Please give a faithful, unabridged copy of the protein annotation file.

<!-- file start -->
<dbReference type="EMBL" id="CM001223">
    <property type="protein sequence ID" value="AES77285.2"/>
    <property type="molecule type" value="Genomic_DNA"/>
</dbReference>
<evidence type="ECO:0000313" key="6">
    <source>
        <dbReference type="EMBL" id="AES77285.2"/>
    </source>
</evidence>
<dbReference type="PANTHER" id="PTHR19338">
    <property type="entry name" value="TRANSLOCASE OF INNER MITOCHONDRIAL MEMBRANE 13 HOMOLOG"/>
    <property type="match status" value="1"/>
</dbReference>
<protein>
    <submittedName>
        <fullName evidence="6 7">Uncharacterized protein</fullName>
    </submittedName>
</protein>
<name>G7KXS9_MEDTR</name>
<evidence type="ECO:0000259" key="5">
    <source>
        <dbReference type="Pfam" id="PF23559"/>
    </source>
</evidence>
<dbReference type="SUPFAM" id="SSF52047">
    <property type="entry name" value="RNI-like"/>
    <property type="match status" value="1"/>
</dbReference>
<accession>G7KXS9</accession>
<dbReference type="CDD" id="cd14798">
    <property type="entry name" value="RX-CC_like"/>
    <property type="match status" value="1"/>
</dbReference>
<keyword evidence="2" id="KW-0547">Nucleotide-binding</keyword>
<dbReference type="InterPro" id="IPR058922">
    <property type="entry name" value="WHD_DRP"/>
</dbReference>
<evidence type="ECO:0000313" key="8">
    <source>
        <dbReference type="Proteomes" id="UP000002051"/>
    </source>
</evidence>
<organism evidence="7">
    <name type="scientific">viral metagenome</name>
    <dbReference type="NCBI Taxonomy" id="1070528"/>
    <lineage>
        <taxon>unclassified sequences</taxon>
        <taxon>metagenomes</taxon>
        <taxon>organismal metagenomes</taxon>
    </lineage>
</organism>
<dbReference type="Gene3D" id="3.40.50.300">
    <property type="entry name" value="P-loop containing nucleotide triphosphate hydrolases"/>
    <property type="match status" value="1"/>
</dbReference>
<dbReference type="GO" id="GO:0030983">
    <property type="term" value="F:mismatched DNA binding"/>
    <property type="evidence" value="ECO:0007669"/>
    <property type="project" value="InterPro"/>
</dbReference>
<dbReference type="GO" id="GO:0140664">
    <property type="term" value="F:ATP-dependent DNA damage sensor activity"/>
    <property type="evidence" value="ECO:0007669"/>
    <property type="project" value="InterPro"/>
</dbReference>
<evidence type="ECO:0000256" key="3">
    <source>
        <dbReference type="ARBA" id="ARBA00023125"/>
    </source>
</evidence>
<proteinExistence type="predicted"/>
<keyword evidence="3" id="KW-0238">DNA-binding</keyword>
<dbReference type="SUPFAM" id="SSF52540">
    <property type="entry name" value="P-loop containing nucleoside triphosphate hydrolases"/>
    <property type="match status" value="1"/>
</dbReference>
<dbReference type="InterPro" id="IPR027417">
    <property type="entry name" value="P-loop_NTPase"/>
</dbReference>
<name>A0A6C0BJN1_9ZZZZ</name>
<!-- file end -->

<dbReference type="EMBL" id="CM001223">
    <property type="protein sequence ID" value="AES77285.2"/>
    <property type="molecule type" value="Genomic_DNA"/>
</dbReference>
<evidence type="ECO:0000313" key="6">
    <source>
        <dbReference type="EMBL" id="AES77285.2"/>
    </source>
</evidence>
<dbReference type="PANTHER" id="PTHR19338">
    <property type="entry name" value="TRANSLOCASE OF INNER MITOCHONDRIAL MEMBRANE 13 HOMOLOG"/>
    <property type="match status" value="1"/>
</dbReference>
<protein>
    <submittedName>
        <fullName evidence="6 7">Uncharacterized protein</fullName>
    </submittedName>
</protein>
<name>G7KXS9_MEDTR</name>
<evidence type="ECO:0000259" key="5">
    <source>
        <dbReference type="Pfam" id="PF23559"/>
    </source>
</evidence>
<dbReference type="SUPFAM" id="SSF52047">
    <property type="entry name" value="RNI-like"/>
    <property type="match status" value="1"/>
</dbReference>
<accession>G7KXS9</accession>
<dbReference type="CDD" id="cd14798">
    <property type="entry name" value="RX-CC_like"/>
    <property type="match status" value="1"/>
</dbReference>
<keyword evidence="2" id="KW-0547">Nucleotide-binding</keyword>
<dbReference type="InterPro" id="IPR058922">
    <property type="entry name" value="WHD_DRP"/>
</dbReference>
<evidence type="ECO:0000313" key="8">
    <source>
        <dbReference type="Proteomes" id="UP000002051"/>
    </source>
</evidence>
<organism evidence="7">
    <name type="scientific">viral metagenome</name>
    <dbReference type="NCBI Taxonomy" id="1070528"/>
    <lineage>
        <taxon>unclassified sequences</taxon>
        <taxon>metagenomes</taxon>
        <taxon>organismal metagenomes</taxon>
    </lineage>
</organism>
<dbReference type="Gene3D" id="3.40.50.300">
    <property type="entry name" value="P-loop containing nucleotide triphosphate hydrolases"/>
    <property type="match status" value="1"/>
</dbReference>
<dbReference type="GO" id="GO:0030983">
    <property type="term" value="F:mismatched DNA binding"/>
    <property type="evidence" value="ECO:0007669"/>
    <property type="project" value="InterPro"/>
</dbReference>
<dbReference type="GO" id="GO:0140664">
    <property type="term" value="F:ATP-dependent DNA damage sensor activity"/>
    <property type="evidence" value="ECO:0007669"/>
    <property type="project" value="InterPro"/>
</dbReference>
<evidence type="ECO:0000256" key="3">
    <source>
        <dbReference type="ARBA" id="ARBA00023125"/>
    </source>
</evidence>
<proteinExistence type="predicted"/>
<keyword evidence="3" id="KW-0238">DNA-binding</keyword>
<dbReference type="SUPFAM" id="SSF52540">
    <property type="entry name" value="P-loop containing nucleoside triphosphate hydrolases"/>
    <property type="match status" value="1"/>
</dbReference>
<dbReference type="InterPro" id="IPR027417">
    <property type="entry name" value="P-loop_NTPase"/>
</dbReference>
<name>A0A6C0BJN1_9ZZZZ</name>